A new FedScoop study shows government technology users believe they could gain four or more hours of productivity per week if they had access to virtual digital workspaces.
An online survey of FedScoop readers in April 2017, underwritten by VMware, explored government use of computers and mobile devices, identifying top friction factors impeding government worker productivity. Virtual digital workspaces top the list of things government IT users believe would make their digital experience more productive. Half (51%) of government users who do not have access to digital workspaces believe if they did, they could gain four or more hours of productivity per week, which equates to more than 200 hours of increased productivity per user per year. Nearly six in 10 government IT managers believe a digital workspace that serves up a standardized environment, regardless of device or location, would make users more productive.
Government IT users report twice as much friction as their industry counterparts on desktops and laptops, and 25 to 33 percent more friction than industry on smartphones and tablets. Half of government users experience moderate-to-high levels of friction using smartphones and tablets to access the information they use for work, while one-third report moderate-to-high levels of friction using desktops and laptops at work.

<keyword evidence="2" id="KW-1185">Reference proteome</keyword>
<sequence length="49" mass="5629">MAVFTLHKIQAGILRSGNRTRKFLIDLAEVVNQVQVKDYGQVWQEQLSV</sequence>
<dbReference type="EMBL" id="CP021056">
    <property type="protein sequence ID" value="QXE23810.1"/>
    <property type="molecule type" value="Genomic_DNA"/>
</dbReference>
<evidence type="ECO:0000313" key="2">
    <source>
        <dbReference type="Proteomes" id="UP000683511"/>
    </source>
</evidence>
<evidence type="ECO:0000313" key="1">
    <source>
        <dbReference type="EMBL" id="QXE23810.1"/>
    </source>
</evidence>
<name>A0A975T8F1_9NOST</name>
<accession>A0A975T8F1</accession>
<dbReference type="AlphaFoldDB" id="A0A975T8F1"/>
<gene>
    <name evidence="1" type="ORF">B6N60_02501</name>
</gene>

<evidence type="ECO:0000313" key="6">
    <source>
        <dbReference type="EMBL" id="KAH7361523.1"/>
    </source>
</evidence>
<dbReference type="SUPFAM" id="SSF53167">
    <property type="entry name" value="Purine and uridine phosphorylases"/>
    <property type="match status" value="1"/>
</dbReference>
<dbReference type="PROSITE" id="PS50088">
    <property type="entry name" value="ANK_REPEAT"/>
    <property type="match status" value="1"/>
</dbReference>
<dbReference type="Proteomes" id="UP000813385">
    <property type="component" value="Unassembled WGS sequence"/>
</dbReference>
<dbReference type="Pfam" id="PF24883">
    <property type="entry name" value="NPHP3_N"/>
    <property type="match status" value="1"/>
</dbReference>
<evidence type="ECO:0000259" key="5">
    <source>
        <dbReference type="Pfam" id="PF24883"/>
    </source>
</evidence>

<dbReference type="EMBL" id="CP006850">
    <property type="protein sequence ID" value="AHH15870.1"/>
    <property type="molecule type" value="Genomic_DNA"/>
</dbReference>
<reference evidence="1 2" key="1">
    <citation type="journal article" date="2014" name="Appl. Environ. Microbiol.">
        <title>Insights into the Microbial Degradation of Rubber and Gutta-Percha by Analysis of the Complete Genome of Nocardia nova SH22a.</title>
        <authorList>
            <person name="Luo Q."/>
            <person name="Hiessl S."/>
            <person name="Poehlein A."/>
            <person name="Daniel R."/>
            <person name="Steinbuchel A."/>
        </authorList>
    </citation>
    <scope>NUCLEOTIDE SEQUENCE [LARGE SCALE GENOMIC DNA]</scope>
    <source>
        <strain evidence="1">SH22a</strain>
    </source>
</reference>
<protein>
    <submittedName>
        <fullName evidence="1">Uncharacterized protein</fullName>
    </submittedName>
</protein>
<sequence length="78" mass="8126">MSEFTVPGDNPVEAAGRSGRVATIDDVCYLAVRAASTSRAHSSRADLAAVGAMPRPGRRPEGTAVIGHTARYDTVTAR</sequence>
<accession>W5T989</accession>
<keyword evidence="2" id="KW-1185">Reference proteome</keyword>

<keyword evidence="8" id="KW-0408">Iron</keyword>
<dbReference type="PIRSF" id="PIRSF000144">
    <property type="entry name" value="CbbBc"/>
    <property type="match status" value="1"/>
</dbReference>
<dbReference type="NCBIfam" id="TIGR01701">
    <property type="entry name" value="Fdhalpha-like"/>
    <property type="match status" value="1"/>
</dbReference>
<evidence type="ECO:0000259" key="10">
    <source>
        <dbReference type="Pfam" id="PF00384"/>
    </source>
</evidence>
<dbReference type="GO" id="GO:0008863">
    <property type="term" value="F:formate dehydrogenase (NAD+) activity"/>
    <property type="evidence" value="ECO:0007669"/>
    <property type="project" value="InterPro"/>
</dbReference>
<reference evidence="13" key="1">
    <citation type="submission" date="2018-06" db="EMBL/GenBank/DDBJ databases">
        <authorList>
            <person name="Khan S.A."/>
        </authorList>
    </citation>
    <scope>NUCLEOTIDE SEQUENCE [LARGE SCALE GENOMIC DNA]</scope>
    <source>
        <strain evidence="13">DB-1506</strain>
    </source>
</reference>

Government users most often report application-related issues that hinder their productivity, including work-issued devices that do not support the applications they need (82 percent) or applications that are not optimized for mobile devices (56 percent), inability to access all the apps they need (64 percent) and multiple password requirements that hinder access to apps and information (58 percent).
Network issues also slow government productivity: Two-thirds of government IT users report network-related friction when accessing information for work, compared with only one-third of industry IT users. The top three network-related friction factors for government users include network availability, network speeds and latency and lack of Wi-Fi network reliability.
Gaps in support for workers’ personal devices create user friction and security risks: Three-quarters of users (74 percent) rely on personal tablets and half (51 percent) use personal smartphones for work, while only 35 percent of managers support these personal mobile devices. Two-thirds of tablet users (66 percent) and half of smartphone users (51 percent) have only low-to-moderate levels of trust in the security of their data.
Download the report, “How Reducing IT Friction Can Boost Government Workforce Productivity,” for detailed findings and recommendations for increasing government productivity by decreasing IT frustration with a variety of devices, applications and security measures.
This article was written and produced by FedScoop for, and sponsored by, VMware.